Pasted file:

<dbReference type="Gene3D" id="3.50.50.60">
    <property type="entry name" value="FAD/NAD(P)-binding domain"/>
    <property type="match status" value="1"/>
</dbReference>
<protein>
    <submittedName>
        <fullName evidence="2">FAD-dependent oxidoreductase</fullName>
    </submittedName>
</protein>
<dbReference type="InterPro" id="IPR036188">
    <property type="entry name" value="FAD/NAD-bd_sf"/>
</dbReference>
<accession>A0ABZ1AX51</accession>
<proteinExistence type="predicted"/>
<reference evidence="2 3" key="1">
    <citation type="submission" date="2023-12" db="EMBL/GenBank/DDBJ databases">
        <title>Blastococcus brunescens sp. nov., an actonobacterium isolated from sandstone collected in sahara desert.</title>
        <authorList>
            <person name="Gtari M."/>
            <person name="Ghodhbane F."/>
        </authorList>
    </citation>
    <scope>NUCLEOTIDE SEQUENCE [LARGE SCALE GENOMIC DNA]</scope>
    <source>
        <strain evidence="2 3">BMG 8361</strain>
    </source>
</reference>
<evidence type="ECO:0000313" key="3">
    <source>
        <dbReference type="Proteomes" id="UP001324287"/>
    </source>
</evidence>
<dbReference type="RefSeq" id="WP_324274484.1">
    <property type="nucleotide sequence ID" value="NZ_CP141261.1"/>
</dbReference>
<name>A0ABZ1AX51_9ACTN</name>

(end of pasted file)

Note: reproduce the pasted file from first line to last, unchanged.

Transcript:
<dbReference type="Gene3D" id="3.50.50.60">
    <property type="entry name" value="FAD/NAD(P)-binding domain"/>
    <property type="match status" value="1"/>
</dbReference>
<protein>
    <submittedName>
        <fullName evidence="2">FAD-dependent oxidoreductase</fullName>
    </submittedName>
</protein>
<dbReference type="InterPro" id="IPR036188">
    <property type="entry name" value="FAD/NAD-bd_sf"/>
</dbReference>
<accession>A0ABZ1AX51</accession>
<proteinExistence type="predicted"/>
<reference evidence="2 3" key="1">
    <citation type="submission" date="2023-12" db="EMBL/GenBank/DDBJ databases">
        <title>Blastococcus brunescens sp. nov., an actonobacterium isolated from sandstone collected in sahara desert.</title>
        <authorList>
            <person name="Gtari M."/>
            <person name="Ghodhbane F."/>
        </authorList>
    </citation>
    <scope>NUCLEOTIDE SEQUENCE [LARGE SCALE GENOMIC DNA]</scope>
    <source>
        <strain evidence="2 3">BMG 8361</strain>
    </source>
</reference>
<evidence type="ECO:0000313" key="3">
    <source>
        <dbReference type="Proteomes" id="UP001324287"/>
    </source>
</evidence>
<dbReference type="RefSeq" id="WP_324274484.1">
    <property type="nucleotide sequence ID" value="NZ_CP141261.1"/>
</dbReference>
<name>A0ABZ1AX51_9ACTN</name>